Right at the beginning of the trip, on Highway 64, we saw one person stopped by a cop and another car with flashing blue lights behind it in process of being pulled over. I set the cruise to 65.
We were the first to arrive at my sister's place, at around 10:15. For the most part, it's usually just the six of us: me and Robert, my parents, and of course my sister and her husband, Jeff. This year, however, six additional guests were invited, which made it extra festive. They consisted of Jeff's sister, Joann, and her husband Larry, their son, Brian and his wife Corey, and a first-year-empty-nester couple, Rick and Sheila, good friends of Vivian and Jeff's.
Rick took some group pictures, which I'm awaiting via e-mail and will add here when they arrive. In the meantime, here are the ones I took:
(From top-to-bottom and left-to-right): Spicy Toasted Pecans, cheese straws, M&Ms, Robert's homemade caramels, raspberry mustard dip, pretzels, and a homemade olive cream cheese dip to go with those crackers. The big space in the middle was reserved for Sheila's cheese ball, which was really a cheese disk, and crackers, which arrived after I took the picture.
The Dining Room Table
Sheila, Vivian, Mom, Dad, me, and Robert sat in here.
The Kitchen Nook Table
Jeff, Brian, Corey, Joann, Larry, and Rick sat in here.
The Kitchen Window
Vivian is always decorating everything around the house. I forgot to get a picture of her mantle, which is always festively decorated, too. I should have at least got a shot of the wax art that resulted from that little fire that we had to put out when one of the candle arrangements collapsed upon meltdown. :-)
(Clockwise from the top): Deviled egg, mashed potatoes, broccoli salad, corn pudding, two biscuits, ham & turkey, another deviled egg, dressing with a chourico link on it, a dollop of Portuguese rice, and cranberry sauce.
There was a wide variety of desserts to choose from including, but not limited to: pumpkin pie, pecan pie, pumpkin cobbler, and pumpkin cheesecake (from The Cheesecake Factory, no less).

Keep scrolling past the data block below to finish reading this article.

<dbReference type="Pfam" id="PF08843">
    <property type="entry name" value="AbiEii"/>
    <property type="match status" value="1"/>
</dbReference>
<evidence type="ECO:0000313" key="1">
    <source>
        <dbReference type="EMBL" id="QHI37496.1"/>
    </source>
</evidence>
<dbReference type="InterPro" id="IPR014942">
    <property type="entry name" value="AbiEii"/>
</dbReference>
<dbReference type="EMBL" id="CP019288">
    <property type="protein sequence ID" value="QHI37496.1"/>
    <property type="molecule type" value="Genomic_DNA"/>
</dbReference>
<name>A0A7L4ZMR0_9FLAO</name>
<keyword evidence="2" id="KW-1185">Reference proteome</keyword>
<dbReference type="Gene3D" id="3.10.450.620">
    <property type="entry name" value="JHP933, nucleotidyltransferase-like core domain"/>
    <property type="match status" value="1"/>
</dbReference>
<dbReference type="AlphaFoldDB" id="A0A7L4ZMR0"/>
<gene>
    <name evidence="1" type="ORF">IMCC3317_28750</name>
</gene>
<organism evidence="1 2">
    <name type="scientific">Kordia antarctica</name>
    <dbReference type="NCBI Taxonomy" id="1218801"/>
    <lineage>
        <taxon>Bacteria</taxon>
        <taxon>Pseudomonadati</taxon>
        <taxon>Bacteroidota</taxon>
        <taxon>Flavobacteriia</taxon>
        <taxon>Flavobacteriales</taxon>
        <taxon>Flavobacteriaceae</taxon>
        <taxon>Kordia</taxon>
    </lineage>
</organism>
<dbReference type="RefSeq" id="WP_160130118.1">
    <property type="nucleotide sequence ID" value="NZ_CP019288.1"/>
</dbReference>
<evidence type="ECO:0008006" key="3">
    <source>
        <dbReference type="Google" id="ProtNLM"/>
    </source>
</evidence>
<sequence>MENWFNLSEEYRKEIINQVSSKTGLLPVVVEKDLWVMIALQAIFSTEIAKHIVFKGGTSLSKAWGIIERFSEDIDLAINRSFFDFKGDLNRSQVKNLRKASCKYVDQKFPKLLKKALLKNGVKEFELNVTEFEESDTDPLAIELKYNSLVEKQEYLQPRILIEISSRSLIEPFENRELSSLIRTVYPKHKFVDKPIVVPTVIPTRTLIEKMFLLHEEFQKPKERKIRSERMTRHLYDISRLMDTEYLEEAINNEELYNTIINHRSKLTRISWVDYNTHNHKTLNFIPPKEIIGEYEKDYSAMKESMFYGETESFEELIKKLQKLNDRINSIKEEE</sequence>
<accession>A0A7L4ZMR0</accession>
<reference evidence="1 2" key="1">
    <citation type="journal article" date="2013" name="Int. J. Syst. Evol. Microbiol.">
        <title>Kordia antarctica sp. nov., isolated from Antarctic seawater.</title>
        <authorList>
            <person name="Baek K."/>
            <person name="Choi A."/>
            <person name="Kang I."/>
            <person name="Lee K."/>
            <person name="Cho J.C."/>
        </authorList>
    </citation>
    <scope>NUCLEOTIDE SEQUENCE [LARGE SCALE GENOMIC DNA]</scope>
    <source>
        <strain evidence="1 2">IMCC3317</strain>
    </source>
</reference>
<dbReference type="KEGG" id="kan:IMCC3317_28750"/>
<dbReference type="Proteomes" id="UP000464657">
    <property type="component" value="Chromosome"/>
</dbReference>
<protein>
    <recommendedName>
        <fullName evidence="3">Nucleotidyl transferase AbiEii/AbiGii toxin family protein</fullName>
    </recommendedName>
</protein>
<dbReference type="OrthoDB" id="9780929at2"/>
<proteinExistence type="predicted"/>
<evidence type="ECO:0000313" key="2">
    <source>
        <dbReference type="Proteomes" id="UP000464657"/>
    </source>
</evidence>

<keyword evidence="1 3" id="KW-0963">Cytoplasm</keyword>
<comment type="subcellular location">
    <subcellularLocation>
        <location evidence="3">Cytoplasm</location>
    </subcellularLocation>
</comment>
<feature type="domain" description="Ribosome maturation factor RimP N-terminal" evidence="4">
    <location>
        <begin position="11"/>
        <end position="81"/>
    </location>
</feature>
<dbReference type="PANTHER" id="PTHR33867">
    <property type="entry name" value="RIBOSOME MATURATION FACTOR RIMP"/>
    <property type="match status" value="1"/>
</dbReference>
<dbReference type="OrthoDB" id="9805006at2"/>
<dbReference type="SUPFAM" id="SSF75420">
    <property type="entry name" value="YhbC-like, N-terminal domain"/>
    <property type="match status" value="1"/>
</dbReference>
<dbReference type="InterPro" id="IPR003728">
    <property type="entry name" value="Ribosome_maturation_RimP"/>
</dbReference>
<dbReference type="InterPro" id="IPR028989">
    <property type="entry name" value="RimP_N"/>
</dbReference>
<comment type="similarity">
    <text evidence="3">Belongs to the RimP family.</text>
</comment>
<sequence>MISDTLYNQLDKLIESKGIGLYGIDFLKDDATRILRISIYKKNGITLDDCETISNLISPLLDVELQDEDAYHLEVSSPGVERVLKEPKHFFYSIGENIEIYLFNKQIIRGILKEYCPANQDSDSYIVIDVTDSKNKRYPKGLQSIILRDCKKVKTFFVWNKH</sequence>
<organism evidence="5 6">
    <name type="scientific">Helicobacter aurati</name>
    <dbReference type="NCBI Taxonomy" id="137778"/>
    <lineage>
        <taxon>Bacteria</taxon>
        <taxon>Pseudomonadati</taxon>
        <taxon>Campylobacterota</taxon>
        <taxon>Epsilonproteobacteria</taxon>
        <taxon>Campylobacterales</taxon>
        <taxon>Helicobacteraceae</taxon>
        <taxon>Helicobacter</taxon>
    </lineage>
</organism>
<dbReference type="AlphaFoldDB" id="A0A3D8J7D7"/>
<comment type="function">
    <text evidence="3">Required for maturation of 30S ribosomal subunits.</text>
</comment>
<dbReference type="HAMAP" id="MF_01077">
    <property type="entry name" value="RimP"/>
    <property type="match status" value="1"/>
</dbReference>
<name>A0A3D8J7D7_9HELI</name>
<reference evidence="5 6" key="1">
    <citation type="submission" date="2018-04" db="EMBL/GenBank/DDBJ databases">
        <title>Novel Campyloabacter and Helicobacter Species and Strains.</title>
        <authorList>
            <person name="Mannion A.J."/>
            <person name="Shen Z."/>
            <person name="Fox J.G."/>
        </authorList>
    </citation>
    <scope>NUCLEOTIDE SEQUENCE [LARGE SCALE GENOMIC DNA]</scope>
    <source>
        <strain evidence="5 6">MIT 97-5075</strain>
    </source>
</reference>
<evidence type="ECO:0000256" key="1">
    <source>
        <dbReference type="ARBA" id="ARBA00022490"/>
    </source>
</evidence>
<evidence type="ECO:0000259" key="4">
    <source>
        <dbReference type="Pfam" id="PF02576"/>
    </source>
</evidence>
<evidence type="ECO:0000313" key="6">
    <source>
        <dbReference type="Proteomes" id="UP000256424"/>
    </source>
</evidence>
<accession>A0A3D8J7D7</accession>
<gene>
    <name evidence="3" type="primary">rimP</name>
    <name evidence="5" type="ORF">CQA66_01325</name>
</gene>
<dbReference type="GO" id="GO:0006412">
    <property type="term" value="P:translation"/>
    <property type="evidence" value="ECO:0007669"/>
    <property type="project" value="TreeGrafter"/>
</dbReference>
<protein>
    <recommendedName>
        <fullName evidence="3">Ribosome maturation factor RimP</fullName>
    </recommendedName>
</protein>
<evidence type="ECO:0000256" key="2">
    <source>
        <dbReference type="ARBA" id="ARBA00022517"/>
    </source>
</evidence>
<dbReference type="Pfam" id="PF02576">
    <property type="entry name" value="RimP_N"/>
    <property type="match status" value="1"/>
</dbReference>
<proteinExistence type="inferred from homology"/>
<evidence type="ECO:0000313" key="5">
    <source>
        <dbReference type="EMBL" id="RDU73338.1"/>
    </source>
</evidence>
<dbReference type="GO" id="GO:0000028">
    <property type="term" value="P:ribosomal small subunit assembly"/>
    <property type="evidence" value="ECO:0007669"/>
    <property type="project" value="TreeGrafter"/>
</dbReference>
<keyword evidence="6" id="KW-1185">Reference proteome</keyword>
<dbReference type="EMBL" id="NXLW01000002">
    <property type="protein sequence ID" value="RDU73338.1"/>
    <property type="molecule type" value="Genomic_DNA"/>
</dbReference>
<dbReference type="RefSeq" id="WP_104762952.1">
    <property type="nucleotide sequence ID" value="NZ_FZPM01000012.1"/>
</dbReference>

After getting my parents' car backed out of the driveway and them safely on the road, Robert and I headed back. Mercifully, it was cloudy on the way, which meant the sun setting in the west wasn't in our eyes the entire drive back, like it usually is. And, as a welcome home gift, after passing a slight bit of rain on the way back, the skies opened to sunshine as we approached Raleigh.
Not surprisingly, as soon as Robert headed back to Durham, I headed in for a 1.5-hour reunion with nappy, setting my alarm for 7:00PM.
I arrived at Sarah and Andrew's at a little after 8:00, where Brad and his girls (Eleanor and Frances) already were, and where later, Anna joined us. I had a delicious turkey sandwich and some potato chips, along with one bourbon and diet.
We played a couple of games of Bananagrams, and had lots of interesting discussion—which goes without saying whenever Salon, or some portion thereof, gathers—including a somewhat serious one about the pros, cons, risks, and conundrums associated with opening up membership to Salon, as well as how it frames friendships, and the hows, whys, and when to end a Salon. Serious shit.
We were also entertained by no less than three plays, by (Brad's) Frances and (Sarah and Andrew's) Ella and Jonah. The plays had names such as: The Mean (or was it Angry?) Shopkeeper and The Slow Chef, and I learned a parenting tip as a result: You only have to pay attention when they say, "Hey you're not watching," and clap at the end of course. Oh yeah, and if you start clapping too early, even if it's just to try and make them think it's gone on long enough, they'll say, "Hey, it's not the end."
I left the Warren's house at about 11:15, 11:30, and stopped by Trailer Park Prize Night. It was crowded but not nearly as much as I thought it would, and evidently not as crowded as Flex thought it would be, as they had set up extra tents outside in the smoking area.
Glenn H. and Henry O. were out, and it was nice to catch up, since it's been a while since I've seen both of them.
Sitting at the very first table beside the stage, there was a mother there with her son, about which at first one thought, "How sweet is that." However, by the third time she'd made a huge spectacle of herself, including walking up on the stage bent over with a dollar bill in her mouth, when the performers usually come to you for their tips, one thought, "Oh you poor dear." About the son.
The show runs from 12:30 until 1:30, 1:45, and I left some time between 1:00 and 1:15.